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Animatronic figure of Chuck E. Cheese in operation at the Laguna Hills, California Chuck E. Cheese location, September 14, 2017
Tyrannosaurus at London's Natural History Museum

An animatronic is a mechatronic puppet.[1] They are a modern variant of the automaton and are often used for the portrayal of characters in films, video games and in theme park attractions.

It is a multidisciplinary field integrating puppetry, anatomy and mechatronics.[2][3] Animatronic figures can be implemented with both computer and human control, including teleoperation. Motion actuators are often used to imitate muscle movements and create realistic motions. Figures are usually encased in body shells and flexible skins made of hard or soft plastic materials and finished with colors, hair, feathers and other components to make them more lifelike. Animatronics stem from a long tradition of mechanical automata powered by hydraulics, pneumatics and clockwork. Greek mythology and ancient Chinese writings mention early examples of automata. The oldest extant automaton is dated to the 16th century.

Before the term "animatronics" became common, they were usually referred to as "robots". Since then, robots have become known as more practical programmable machines that do not necessarily resemble living creatures. Robots (or other artificial beings) designed to convincingly resemble humans are known as "androids". The term Animatronics is a portmanteau of animate and electronics.[4] The term Audio-Animatronics was coined by Walt Disney in 1961 when he started developing animatronics for entertainment and film. Audio-Animatronics does not differentiate between animatronics and androids.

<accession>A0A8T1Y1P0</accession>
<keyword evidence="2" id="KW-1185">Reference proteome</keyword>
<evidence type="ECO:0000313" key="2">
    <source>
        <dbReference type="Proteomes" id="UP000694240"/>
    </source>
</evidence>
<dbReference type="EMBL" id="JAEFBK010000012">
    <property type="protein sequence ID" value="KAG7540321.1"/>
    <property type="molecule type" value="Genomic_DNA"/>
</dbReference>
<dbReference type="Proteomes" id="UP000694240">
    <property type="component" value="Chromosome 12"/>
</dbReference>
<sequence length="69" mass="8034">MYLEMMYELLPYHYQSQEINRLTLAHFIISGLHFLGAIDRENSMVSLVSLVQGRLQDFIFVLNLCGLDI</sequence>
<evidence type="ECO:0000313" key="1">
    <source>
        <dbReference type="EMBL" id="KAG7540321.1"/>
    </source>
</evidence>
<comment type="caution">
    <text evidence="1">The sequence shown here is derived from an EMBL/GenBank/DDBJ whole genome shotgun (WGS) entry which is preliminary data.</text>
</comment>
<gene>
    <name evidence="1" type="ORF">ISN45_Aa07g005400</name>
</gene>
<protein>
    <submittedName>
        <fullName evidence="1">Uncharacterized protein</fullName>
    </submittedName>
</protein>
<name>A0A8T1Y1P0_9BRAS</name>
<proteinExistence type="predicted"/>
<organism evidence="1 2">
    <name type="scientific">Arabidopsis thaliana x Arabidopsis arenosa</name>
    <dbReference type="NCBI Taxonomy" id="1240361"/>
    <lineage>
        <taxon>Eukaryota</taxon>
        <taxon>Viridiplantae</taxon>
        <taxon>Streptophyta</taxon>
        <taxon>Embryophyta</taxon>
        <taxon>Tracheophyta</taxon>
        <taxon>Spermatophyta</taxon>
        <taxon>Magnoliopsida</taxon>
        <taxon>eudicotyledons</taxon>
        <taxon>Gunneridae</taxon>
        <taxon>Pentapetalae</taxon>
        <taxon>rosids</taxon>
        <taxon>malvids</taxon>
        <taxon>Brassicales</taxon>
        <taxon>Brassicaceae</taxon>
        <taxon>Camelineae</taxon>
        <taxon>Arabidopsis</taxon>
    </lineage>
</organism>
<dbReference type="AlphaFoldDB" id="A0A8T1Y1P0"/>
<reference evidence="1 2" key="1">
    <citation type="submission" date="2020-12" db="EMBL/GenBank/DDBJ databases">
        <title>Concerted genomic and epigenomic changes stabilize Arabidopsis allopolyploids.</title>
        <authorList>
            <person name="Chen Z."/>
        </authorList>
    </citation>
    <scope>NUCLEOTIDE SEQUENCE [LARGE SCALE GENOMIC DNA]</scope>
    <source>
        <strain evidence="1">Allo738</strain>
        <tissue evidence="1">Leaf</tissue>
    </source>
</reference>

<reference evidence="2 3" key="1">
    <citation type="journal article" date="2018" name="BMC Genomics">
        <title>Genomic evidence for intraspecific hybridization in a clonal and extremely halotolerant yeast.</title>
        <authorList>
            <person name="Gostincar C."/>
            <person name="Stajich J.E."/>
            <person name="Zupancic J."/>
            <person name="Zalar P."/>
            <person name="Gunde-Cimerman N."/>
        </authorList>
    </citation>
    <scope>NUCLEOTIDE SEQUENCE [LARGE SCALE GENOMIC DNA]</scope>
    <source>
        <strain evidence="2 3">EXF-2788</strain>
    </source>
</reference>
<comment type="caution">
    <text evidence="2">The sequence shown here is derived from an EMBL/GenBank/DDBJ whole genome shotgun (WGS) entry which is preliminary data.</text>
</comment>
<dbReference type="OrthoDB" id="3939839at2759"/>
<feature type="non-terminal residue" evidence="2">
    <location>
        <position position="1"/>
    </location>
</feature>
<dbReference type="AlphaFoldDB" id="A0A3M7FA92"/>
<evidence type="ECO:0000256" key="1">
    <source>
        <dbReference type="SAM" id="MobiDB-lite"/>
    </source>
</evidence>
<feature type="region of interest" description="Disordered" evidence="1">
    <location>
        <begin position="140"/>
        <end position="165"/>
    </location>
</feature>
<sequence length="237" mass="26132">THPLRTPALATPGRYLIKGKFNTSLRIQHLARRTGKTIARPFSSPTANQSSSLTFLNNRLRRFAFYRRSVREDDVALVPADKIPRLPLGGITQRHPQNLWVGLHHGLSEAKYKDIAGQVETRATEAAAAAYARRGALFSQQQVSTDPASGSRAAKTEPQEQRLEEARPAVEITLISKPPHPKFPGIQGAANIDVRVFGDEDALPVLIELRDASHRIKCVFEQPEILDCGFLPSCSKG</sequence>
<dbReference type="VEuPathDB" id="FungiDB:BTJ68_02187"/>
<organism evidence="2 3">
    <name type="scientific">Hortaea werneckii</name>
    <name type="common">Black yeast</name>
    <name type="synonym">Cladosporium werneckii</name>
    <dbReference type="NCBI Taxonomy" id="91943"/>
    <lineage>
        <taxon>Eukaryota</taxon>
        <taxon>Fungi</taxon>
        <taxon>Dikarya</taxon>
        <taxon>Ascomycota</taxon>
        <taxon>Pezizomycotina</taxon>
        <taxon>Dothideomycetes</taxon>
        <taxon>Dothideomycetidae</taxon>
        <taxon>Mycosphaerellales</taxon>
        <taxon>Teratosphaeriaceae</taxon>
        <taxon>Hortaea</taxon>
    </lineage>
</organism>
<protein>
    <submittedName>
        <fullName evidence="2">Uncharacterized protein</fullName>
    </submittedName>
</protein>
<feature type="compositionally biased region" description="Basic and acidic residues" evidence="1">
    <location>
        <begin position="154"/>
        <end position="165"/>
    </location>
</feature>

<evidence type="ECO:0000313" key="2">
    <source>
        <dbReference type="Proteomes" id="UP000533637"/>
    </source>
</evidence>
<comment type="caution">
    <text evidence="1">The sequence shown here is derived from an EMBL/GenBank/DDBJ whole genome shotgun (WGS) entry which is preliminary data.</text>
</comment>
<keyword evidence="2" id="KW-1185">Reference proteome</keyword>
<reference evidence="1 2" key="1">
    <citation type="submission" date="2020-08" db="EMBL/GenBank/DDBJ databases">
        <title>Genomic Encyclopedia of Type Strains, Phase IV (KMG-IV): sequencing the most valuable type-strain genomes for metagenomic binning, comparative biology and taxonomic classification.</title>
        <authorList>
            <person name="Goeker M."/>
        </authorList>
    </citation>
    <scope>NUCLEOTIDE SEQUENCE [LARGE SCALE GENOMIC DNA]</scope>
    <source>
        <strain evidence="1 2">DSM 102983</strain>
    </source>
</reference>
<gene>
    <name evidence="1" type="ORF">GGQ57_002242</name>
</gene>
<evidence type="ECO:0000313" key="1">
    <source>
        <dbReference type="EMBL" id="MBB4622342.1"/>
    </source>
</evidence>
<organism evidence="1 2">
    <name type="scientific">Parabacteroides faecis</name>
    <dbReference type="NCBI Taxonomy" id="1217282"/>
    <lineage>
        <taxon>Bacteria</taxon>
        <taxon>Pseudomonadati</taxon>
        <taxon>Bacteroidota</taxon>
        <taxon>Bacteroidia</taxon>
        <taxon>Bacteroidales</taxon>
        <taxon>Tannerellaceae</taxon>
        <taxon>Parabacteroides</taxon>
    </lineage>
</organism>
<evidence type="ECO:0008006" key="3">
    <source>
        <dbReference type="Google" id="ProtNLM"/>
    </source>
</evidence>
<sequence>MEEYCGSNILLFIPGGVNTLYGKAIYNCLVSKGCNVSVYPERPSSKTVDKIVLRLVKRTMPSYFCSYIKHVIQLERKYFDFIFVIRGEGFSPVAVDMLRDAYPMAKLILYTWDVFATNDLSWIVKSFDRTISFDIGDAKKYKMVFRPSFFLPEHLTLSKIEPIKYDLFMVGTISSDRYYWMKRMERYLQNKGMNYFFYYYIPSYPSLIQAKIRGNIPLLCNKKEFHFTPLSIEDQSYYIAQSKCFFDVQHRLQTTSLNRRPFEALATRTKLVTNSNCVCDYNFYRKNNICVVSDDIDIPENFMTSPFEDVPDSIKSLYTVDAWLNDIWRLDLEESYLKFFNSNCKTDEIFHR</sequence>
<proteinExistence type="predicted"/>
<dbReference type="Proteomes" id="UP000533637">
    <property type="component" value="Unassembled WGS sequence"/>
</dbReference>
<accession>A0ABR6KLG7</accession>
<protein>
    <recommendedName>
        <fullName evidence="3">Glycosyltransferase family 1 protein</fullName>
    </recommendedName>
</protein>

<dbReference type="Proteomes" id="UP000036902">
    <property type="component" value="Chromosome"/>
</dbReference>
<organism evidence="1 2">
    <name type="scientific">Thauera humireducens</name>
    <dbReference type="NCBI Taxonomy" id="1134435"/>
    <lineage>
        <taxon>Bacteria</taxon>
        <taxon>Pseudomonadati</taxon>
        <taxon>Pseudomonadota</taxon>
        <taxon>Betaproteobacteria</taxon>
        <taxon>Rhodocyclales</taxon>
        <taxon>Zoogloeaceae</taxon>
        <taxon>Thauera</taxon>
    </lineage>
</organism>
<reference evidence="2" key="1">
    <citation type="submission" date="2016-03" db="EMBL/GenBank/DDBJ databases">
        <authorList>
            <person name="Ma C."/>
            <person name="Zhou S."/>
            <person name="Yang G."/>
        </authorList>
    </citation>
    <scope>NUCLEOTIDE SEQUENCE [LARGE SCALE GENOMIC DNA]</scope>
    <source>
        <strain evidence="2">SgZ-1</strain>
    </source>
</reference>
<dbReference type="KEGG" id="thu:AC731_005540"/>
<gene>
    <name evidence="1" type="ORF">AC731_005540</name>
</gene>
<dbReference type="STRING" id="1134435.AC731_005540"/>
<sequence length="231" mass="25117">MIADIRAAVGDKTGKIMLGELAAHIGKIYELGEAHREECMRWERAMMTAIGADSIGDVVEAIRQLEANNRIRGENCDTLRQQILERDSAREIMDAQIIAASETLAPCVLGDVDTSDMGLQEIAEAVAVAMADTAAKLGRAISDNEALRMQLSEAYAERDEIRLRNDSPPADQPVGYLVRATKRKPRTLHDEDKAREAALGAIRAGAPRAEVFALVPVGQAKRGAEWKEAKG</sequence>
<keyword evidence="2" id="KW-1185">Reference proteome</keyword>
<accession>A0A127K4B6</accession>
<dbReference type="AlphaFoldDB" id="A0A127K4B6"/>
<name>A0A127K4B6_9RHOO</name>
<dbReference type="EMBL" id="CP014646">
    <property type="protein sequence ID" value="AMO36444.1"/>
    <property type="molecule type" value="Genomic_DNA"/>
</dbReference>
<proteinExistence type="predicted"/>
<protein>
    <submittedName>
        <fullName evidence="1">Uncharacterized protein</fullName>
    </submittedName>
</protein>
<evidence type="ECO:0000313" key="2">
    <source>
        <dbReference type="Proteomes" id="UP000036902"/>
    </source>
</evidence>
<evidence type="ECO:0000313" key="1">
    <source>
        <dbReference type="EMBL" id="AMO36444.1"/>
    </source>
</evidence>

Autonomatronics was also defined by Disney Imagineers to describe more advanced Audio-Animatronic technology featuring cameras and complex sensors to process and respond to information in the character's environment.[5]

Walt Disney's Enchanted Tiki Room at Disneyland
A Billy Bob animatronic with a child at a ShowBiz Pizza Place



  • 1939 (1939): Sparko, The Robot Dog, pet of Elektro, performs in front of the public but Sparko, unlike many depictions of robots in that time, represented a living animal, thus becoming the very first modern day animatronic character,[6] along with an unnamed horse which was reported to gallop realistically. The animatronic galloping horse was also on display at the 1939 World's Fair, in a different exhibit than Sparko's.[7], 1939 New York World's Fair[citation needed]
  • 1961 (1961): Heinrich Ernst develops the MH-1, a computer-operated mechanical hand.[8]
  • 1961 (1961): Walt Disney coins the term "Audio-Animatronics" and his WED Enterprises team begins developing modern animatronic technology.[9]
  • 1963 (1963): The first Audio-Animatronics created by Disney, the Enchanted Tiki Birds of Walt Disney's Enchanted Tiki Room, debut at Disneyland.[citation needed]
  • 1964 (1964): In the film Mary Poppins, animatronic birds are the first animatronics featured in a motion picture. The first animatronic figure of a person, that of Abraham Lincoln, is created by Disney for its Abraham Lincoln attraction at the Illinois State Pavilion of the 1964 New York World's Fair.[9]
  • 1977 (1977): Chuck E. Cheese (then known as Pizza Time Theatre) is the first restaurant with animatronics as an attraction.[citation needed]